In the confusion naturally caused by this multiplicity of interpretations, the independent reader who seeks to understand the Gitä as a well-knit text based on reasoning and spiritual insights has no other alternative than to study Samkara’s commentary in its entirety. The present situation as regards Gitã scholarship is intriguingly paralleled by the one which confronted samkara when he took up for explication this universal text of religious philosophy. Witness Samkara’s remarks in the introduction to his commentary on the Gita but its sense is difficult to grasp. Many have striven to elucidate its words their imports and their totality as a reasoned treatise. The public however has got it as a mass of self contradictory ideas. Noting their plight I shall set forth its contents briefly elucidating the text with due discrimination. Therefore now as in Samkara’s days the discriminating student has no option but to turn to the guidance offered by him. Hence it is of the utmost importance to follow Samkara’s subtle has no option but to turn to the guidance offered by him. Hence it is of the utmost importance to follow Samkara’s subtle arguments as painstakingly as loyally as possible to get at the heart of the perennial philosophy embodied in the Gita.

The aim of the Gita is not to exalt the way of Karma as Tilak would have us believe over the ways of Jnana and Bhakti Samkara makes this clear at the very out set Succinctly the purpose of the science of the Gita is to set forth the summum bonum consisting in the total cessation of Tran migratory life and its causes. Note that in contrast Tilak writes that the aim of the Gita is to set forth Karma yoga which is rooted in Jnana in which Bhakti is dominant and which ultimately lead to moksa Jnanamulaka bhaktipradhana karmayoga. Tilak does not seem to have attempted a formal definition of Moksa though he has devoted several pages in his Gitarahasya to the repudiation of Samkara’s ideas on this pivotal concept. We shall examine briefly in due course Samkara’s attempts to substantiate his well though out doctrine of Moksa in the light of Gita statements on it.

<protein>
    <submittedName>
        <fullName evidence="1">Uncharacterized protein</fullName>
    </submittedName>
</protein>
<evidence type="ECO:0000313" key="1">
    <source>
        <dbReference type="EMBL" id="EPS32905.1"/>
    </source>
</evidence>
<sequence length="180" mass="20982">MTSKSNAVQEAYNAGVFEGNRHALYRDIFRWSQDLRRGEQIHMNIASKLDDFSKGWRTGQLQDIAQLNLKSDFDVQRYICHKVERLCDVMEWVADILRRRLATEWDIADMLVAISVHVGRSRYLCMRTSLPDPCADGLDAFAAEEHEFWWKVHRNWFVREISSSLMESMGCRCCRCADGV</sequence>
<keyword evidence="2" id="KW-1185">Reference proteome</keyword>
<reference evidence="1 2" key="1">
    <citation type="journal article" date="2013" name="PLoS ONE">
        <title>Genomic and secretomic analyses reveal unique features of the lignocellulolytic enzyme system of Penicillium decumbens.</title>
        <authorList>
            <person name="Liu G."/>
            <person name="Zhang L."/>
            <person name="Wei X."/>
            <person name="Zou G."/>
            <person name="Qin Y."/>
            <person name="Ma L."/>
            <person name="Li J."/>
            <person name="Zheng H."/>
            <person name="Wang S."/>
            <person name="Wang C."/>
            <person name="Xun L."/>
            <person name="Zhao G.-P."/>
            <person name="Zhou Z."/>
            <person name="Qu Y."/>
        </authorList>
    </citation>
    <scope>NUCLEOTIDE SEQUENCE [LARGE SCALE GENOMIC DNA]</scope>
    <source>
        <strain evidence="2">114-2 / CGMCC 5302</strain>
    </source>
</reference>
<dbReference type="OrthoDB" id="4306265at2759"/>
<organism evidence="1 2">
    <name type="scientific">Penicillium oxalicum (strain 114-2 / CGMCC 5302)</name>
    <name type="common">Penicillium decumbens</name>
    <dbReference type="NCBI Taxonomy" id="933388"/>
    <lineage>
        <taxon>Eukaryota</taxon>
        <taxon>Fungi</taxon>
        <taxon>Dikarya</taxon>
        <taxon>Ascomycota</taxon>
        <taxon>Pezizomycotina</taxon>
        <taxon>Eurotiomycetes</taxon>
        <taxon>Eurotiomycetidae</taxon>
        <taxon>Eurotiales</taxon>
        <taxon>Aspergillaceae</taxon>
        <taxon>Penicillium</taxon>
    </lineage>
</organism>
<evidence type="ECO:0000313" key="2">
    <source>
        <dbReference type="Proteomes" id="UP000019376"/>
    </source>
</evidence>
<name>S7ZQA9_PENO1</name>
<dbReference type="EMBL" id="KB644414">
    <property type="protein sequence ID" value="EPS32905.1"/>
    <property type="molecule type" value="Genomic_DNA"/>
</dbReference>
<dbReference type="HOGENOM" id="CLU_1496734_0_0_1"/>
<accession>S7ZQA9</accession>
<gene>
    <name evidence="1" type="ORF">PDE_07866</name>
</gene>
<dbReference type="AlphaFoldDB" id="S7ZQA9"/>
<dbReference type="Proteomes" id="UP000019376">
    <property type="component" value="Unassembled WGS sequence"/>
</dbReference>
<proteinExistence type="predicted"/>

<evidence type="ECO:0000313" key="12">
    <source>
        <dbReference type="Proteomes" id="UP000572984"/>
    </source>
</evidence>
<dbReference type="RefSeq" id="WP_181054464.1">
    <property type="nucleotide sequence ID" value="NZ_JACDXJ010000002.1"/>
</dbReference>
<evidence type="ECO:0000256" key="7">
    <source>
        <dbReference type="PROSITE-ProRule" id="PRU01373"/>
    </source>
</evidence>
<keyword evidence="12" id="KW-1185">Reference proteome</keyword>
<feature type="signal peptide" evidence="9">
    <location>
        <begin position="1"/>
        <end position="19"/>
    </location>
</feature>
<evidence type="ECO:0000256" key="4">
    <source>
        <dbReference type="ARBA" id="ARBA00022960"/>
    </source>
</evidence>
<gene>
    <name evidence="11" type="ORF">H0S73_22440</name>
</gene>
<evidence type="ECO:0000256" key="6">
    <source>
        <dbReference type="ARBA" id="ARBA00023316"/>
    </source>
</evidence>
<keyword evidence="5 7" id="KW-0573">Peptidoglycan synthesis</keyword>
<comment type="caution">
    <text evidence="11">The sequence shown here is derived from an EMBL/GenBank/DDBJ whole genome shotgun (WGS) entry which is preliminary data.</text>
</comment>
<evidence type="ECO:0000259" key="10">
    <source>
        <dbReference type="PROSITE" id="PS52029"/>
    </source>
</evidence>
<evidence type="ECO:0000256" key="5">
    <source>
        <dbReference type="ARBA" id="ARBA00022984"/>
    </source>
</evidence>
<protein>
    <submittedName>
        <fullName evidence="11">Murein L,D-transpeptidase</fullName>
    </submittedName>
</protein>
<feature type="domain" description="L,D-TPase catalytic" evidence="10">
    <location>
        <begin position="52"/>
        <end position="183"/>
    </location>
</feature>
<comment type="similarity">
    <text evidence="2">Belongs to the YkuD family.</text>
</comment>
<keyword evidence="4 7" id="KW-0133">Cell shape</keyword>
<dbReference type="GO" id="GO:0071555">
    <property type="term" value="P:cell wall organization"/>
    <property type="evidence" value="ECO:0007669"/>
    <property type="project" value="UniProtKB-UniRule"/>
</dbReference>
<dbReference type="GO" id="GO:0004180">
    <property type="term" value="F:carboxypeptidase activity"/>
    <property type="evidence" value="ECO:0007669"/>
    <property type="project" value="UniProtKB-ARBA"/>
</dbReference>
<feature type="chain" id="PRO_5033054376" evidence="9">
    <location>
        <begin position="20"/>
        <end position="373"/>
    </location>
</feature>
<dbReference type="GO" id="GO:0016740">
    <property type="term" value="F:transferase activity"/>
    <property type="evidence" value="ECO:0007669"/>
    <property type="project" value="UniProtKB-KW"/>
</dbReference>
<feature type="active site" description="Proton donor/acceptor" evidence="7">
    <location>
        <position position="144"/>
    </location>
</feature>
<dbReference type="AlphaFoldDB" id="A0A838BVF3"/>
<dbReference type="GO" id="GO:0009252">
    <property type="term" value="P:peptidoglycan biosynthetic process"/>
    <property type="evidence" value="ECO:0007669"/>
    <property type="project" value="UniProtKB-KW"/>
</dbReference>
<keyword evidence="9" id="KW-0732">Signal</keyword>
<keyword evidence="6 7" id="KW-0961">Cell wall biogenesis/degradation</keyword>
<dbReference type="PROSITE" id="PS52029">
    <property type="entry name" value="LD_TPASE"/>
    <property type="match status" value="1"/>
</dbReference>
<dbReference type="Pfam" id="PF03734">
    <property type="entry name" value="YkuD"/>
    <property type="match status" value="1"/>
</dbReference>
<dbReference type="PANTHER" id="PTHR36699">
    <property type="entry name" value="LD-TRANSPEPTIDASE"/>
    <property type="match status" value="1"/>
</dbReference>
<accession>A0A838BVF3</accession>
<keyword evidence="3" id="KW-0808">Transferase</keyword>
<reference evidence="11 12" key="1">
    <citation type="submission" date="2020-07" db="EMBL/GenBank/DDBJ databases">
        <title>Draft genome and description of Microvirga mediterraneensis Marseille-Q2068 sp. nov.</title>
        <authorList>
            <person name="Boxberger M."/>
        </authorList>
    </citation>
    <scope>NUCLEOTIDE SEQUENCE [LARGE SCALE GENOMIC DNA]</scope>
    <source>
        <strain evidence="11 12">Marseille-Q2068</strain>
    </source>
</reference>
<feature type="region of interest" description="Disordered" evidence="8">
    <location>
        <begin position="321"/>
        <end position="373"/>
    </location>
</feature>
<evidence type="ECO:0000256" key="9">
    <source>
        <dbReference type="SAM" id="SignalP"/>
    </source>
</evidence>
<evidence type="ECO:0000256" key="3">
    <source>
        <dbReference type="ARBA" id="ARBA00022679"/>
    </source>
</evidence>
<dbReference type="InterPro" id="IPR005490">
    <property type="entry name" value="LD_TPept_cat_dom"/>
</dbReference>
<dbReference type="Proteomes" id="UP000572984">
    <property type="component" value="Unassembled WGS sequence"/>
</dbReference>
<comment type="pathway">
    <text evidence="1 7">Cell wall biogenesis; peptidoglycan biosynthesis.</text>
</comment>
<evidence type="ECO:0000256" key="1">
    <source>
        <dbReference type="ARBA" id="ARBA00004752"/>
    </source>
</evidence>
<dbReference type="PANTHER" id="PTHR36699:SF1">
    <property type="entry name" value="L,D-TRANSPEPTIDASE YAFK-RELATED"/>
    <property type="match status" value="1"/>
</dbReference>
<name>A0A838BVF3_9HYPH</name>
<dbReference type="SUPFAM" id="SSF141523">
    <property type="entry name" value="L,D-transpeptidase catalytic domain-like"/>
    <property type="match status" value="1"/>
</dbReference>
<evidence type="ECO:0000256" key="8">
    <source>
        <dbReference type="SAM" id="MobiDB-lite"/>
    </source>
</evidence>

In this connection it is of the utmost importance to remember the Advaitic emphasis on the doctrine of adhikara or eligibility and competence. An elaborate elucidation of it may be found in B.S.B whose upshot is that he alone is eligible of Moksa who is equipped with the Sadhana catustayam or fourfold discipline. In its briefest form adhikara is that state of mind which wholeheartedly prays asato ma sadgamaya tamaso ma jyotirgamaya mrtyorma amrtam gamaya. Lead me from the false to the true from darkness to light and from death to immortality. That the Gita seeks to liberate man to make him free by revealing the light of truth is indisputably clear from its carama sloka or valedictory verse whose climax is moksayisyami I shall liberate you. Whether this verse is taken to stress bhakti or jnana is a matter of detail it points to emancipation or Brahmabhava or attaining the nature of Brahman.




Preface vii
Introduction ix
List of Abbreviations xvii
Gita Dhyanam xix
Commentator's Introduction 1
I. Arjuna's Despondency 6
II. Samkhya Yoga 16
III. Karma Yoga 92
IV. Jnana-Karma-Samnyasa Yoga 134
V. Yoga on Renunciation 181
VI. The Yoga of Meditation 213
VII. The Yoga of Knowledge and Realisation 252
VIII. The Yoga of Concentration 274
IX. The Yoga of the Royal Science of the Royal Mystery 295
X. The Yoga of God's Manifested Powers 321
XI. The Yoga of the Vision of the Cosmic Form 346
XII. The Yoga of Devotion 384
XIII. The Yoga of the Field and the Field-knower 402
XIV. The Yoga of the Three Constituents 468
XV. The Yoga of the Supreme Spirit 490
XVI. The Yoga of the Division of Attributes, Divine and Demoniac 511
XVII. The Yoga of Threefold Faith 529
XVIII. The Yoga of Liberation and Renunciation 548
Appendix: Index to First Lines of Slokas 641